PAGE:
science environment

Obama Administration Finalizes Clean Water Rule

By Courtney Flatt (OPB)
May 27, 2015 8:45 p.m.
Wildlife refuges in the Klamath Basin often feature a mixture of commercial agriculture and what remains of the historic wetlands.

Wildlife refuges in the Klamath Basin often feature a mixture of commercial agriculture and what remains of the historic wetlands.

The Obama Administration Wednesday announced a new clean water rule. The Environmental Protection Agency says it will help limit pollution in streams and wetlands.

The rule is meant to clarify uncertainty about who can regulate these smaller waterways and water bodies.

Environmentalists say the new rule will keep drinking water clean. Lauren Goldberg is the staff attorney with Columbia Riverkeeper. She says this new rule will provide critical protection for clean drinking water and fish habitat.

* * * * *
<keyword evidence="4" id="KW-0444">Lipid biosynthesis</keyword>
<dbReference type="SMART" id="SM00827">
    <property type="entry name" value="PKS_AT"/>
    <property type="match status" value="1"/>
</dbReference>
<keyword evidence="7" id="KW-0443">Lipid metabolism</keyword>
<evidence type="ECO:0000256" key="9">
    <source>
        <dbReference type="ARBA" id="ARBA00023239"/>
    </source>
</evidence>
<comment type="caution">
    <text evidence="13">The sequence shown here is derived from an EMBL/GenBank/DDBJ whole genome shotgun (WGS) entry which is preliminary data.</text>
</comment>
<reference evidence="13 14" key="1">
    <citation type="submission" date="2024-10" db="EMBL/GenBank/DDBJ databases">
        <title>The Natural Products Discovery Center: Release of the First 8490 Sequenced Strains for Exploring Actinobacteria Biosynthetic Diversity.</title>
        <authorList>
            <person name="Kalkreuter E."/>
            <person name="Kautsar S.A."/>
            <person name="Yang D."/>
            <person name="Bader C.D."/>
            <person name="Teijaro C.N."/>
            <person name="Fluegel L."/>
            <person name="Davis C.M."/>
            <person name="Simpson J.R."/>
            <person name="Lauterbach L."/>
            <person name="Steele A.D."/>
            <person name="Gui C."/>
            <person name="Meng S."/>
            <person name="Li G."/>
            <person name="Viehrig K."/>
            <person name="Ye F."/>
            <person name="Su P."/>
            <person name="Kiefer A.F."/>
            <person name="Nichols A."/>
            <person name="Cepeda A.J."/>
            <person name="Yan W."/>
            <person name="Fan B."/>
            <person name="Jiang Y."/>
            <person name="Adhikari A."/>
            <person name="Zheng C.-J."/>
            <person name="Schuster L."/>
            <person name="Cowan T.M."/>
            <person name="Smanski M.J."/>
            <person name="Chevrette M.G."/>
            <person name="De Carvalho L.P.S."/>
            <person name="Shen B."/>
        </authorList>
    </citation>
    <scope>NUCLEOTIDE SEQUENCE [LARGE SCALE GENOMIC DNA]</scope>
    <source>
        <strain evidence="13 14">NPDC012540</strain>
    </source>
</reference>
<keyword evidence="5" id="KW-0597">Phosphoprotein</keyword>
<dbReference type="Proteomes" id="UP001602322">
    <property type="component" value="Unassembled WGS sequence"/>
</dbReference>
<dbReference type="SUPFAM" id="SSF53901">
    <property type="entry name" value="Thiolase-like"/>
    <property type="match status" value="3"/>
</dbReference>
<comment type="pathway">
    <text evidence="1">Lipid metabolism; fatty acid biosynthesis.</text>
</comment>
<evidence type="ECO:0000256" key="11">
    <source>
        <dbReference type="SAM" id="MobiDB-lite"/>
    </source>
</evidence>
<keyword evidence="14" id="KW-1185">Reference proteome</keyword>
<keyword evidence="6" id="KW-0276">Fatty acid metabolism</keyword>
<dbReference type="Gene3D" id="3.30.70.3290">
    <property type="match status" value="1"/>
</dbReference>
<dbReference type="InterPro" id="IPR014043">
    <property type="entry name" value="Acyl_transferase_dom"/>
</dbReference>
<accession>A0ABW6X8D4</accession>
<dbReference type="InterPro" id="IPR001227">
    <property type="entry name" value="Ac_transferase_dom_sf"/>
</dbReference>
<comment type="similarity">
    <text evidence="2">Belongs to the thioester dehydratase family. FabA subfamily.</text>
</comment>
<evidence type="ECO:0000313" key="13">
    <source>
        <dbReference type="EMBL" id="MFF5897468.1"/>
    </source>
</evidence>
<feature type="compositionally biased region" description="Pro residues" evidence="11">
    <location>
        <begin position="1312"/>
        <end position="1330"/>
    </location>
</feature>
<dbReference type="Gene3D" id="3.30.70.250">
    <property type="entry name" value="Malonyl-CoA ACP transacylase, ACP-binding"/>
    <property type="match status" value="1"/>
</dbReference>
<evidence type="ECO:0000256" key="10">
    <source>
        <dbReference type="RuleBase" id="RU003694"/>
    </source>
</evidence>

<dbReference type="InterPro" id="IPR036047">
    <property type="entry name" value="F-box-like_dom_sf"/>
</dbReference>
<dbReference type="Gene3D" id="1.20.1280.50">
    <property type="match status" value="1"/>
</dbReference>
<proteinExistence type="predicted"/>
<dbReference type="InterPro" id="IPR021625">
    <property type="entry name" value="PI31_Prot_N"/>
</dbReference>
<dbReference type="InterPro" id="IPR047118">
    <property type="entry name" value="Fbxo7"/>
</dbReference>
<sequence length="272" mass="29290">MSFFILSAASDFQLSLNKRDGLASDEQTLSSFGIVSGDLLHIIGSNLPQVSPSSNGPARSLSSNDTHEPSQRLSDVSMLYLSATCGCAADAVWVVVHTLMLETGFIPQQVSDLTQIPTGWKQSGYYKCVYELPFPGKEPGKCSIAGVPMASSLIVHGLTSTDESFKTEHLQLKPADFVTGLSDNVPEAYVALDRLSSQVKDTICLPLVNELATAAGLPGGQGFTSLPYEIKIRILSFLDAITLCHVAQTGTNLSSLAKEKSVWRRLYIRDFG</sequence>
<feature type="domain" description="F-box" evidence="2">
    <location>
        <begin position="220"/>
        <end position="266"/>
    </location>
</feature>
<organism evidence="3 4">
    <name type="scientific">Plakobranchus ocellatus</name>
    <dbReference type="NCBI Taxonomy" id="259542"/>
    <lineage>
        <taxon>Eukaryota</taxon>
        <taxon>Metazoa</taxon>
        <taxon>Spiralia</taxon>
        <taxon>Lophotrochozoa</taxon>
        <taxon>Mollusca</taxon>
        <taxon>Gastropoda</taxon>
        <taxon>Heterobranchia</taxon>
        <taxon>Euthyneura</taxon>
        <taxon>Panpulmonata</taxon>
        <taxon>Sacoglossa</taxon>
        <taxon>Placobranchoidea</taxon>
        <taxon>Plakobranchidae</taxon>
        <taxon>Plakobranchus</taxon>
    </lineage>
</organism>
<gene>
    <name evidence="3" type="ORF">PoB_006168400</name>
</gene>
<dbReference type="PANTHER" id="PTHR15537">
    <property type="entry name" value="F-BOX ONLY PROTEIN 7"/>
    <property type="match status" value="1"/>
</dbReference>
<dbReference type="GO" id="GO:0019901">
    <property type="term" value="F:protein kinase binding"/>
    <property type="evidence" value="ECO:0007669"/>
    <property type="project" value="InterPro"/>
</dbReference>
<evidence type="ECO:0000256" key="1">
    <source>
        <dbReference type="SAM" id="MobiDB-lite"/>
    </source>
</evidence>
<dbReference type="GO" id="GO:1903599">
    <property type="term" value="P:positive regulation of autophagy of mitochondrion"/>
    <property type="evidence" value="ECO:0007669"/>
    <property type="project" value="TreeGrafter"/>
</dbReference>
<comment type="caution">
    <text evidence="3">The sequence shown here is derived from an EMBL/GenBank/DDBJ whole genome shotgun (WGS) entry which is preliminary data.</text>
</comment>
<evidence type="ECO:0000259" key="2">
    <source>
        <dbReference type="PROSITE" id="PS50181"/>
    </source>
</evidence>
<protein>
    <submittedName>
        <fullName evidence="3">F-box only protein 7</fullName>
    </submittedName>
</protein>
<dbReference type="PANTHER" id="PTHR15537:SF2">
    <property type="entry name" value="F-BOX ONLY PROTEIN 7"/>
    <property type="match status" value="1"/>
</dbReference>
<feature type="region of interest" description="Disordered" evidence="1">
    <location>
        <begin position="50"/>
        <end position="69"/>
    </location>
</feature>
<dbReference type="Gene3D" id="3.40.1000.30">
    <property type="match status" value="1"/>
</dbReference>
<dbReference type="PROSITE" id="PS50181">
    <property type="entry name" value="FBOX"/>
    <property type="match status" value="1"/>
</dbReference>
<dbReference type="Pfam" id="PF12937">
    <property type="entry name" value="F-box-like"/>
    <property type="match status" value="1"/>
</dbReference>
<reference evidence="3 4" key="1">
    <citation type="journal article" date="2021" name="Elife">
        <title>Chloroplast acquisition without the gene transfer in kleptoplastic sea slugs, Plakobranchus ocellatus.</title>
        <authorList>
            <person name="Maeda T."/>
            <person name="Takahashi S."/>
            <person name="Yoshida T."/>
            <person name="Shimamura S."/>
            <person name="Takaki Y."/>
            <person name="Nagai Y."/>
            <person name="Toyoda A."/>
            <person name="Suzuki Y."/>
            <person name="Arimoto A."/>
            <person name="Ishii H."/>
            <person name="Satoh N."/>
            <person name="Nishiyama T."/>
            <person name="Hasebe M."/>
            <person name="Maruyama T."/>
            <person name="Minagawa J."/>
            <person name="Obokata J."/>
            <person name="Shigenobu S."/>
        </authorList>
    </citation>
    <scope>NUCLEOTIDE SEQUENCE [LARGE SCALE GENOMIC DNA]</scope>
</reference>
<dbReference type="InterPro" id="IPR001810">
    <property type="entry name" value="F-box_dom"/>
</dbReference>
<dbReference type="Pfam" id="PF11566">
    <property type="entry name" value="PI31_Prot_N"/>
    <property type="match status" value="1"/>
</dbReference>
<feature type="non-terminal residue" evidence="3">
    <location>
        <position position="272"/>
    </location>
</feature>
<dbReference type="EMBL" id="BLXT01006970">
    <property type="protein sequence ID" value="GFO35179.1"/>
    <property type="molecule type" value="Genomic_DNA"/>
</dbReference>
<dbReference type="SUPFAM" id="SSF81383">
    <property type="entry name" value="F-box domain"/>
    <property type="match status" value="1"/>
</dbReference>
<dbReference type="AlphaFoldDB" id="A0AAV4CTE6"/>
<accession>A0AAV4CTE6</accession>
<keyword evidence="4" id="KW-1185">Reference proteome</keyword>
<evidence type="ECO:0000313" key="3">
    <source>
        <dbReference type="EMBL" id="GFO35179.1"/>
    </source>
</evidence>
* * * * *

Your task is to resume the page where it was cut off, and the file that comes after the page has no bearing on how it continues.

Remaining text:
"This decision is a really important step in restoring protections that were in place for a number of decades that helped to keep water sources in the Northwest — and throughout the country — clean for consumers," Goldberg said.

Property rights and agriculture groups say the rule is too vague and burdensome. They say it could create unnecessary permits and lead to lawsuits.

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"Farmers are very concerned that they may need to get federal permits for simple things like ordinary field work, or fence construction, or seeding," said Evan Sheffels, associate director of government relations with the Washington Farm Bureau.

One half of people in Oregon and one third of people in Washington get drinking water from sources that rely on these types of small streams and water bodies.

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